I often find it ironic that those of us who firmly believe in absolute morality based on the absolute reality of God, as a consequence of that very belief, acknowledges one’s own limitations (Only God is perfect, so everything else (including ourselves) is, by definition, imperfect). By logical necessity, we’re obligated to admit that we might be wrong.
On the other hand, those who espouse relativism as a “reality” of “competing narratives” generally tend to vehemently argue that the truth of this “modern view” is absolute. In other words, the only diverse narrative that isn’t allowed is that there is an Absolute! Apparently, they’re never wrong.
The Torah praises humility and then describes Moshe, our greatest leader and teacher as “the most humble of men”. In order to lead and to teach, Moshe, obviously, understood his own worth and the value of his wisdom. But in spite of all that, he recognized that he was, in his foundation, a finite human being.
Perhaps our greatest challenge as Jews in the 21st century is that we host a number of denominations and separatist groups, each of whom is sure that their way is the only possible path to reality, whether they consider reality to be finite, as do secularists, or even infinite as do the religious. But, among the religious there is often an additional layer of “certainty” that only their approach works. This leads both to delegitimizing other styles, even those which equally observe Torah and Mitzvot, as well as to over-active Kiruv, proselytizing among other “less aware” Jews to join their sect or denomination. The problem I see here is the underlying assumption that God, against all appearances and against everything we have been taught, is, somehow, too limited, chas v’shalom, to have created the 600,000 unique Neshamot (souls) that we, at the same time, affirm that he has.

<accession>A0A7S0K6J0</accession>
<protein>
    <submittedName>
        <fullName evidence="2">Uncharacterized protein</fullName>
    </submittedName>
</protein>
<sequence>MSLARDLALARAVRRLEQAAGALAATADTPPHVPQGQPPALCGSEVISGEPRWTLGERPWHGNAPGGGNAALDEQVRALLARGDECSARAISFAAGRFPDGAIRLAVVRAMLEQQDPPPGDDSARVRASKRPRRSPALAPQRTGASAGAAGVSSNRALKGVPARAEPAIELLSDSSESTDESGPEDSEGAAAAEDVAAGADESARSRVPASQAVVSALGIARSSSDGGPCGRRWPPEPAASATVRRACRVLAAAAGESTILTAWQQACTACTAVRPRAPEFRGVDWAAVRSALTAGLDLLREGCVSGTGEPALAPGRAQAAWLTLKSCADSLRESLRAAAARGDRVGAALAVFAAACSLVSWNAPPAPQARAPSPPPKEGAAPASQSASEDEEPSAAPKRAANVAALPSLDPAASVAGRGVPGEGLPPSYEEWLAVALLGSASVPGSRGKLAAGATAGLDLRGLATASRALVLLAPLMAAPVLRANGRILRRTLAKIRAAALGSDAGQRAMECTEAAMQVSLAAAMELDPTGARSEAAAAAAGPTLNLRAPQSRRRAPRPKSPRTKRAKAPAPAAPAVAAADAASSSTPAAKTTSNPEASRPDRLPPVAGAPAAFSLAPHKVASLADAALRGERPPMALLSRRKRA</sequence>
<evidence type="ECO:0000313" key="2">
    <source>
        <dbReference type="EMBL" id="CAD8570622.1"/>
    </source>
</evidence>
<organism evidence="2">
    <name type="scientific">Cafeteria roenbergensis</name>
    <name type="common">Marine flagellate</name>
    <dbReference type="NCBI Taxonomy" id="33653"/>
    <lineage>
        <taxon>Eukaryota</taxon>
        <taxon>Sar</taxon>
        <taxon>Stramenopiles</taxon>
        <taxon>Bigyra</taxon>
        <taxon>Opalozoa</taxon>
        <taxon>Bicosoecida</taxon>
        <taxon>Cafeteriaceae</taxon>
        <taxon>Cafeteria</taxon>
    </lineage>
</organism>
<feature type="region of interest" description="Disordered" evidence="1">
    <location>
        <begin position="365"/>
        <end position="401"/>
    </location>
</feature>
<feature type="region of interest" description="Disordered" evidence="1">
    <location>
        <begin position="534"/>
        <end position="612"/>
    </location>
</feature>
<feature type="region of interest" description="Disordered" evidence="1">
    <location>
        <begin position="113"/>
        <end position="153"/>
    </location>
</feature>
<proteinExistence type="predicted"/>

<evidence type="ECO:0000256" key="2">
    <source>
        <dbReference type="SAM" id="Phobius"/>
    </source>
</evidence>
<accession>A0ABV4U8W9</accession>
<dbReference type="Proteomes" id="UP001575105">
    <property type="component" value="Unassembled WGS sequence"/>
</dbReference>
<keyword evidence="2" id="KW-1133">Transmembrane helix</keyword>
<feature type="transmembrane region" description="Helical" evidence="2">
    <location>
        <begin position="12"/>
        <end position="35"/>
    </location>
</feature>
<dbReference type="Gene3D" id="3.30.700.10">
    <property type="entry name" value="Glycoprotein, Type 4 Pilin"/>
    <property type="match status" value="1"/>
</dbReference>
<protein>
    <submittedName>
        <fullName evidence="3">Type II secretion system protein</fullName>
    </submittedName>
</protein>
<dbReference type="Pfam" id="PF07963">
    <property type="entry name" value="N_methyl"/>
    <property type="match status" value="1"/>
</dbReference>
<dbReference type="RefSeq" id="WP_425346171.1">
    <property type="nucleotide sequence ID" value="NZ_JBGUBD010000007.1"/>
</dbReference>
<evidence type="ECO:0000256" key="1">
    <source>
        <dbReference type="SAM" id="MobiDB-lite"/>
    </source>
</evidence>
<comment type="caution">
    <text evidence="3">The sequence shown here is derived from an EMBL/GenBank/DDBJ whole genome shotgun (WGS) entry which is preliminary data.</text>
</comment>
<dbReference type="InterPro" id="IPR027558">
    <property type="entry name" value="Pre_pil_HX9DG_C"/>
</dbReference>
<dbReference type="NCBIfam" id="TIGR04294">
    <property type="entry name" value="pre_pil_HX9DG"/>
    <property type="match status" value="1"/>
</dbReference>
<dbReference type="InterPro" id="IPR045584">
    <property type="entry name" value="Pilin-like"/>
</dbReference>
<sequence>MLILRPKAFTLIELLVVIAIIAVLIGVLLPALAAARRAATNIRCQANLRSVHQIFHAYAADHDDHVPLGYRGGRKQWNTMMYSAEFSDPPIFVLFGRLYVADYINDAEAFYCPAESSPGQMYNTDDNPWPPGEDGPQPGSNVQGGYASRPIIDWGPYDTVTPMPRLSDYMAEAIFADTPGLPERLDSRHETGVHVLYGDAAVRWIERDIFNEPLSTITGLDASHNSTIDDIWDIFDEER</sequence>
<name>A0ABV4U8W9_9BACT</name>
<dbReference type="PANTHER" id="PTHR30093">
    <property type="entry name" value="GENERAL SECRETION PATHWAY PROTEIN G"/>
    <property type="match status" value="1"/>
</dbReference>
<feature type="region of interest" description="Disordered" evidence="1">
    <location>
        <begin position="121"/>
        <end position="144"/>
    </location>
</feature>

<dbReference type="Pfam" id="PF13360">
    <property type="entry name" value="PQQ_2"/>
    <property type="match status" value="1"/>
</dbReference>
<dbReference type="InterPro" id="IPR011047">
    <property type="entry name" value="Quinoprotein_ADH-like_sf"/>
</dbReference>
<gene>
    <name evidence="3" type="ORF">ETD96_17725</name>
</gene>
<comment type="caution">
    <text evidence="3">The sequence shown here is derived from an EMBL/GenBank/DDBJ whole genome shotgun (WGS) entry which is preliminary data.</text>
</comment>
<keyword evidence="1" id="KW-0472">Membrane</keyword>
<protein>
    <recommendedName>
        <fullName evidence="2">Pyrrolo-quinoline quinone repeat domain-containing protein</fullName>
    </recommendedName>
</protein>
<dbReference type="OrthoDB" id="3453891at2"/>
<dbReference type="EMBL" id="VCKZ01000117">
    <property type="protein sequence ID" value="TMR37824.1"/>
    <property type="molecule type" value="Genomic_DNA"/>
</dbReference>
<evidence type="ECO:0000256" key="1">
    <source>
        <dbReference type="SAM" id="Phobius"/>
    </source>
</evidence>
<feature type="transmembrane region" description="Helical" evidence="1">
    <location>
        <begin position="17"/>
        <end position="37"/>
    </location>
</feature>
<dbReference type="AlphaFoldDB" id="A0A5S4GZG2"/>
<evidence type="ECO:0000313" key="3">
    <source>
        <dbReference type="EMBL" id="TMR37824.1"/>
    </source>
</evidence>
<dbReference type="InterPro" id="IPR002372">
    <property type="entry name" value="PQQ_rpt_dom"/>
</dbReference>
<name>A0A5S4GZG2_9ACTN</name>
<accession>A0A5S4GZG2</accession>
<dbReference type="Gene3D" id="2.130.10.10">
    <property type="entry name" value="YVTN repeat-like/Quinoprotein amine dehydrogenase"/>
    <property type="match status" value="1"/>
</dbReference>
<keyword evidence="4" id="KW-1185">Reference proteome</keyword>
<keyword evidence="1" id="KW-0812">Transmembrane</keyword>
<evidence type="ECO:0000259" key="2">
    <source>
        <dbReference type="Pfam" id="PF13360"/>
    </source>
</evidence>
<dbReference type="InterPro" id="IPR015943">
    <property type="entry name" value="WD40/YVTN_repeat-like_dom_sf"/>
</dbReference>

Rosh HaShana is the act of acknowledging that only God’s complete, universal and infinite knowledge is capable of truly judging reality.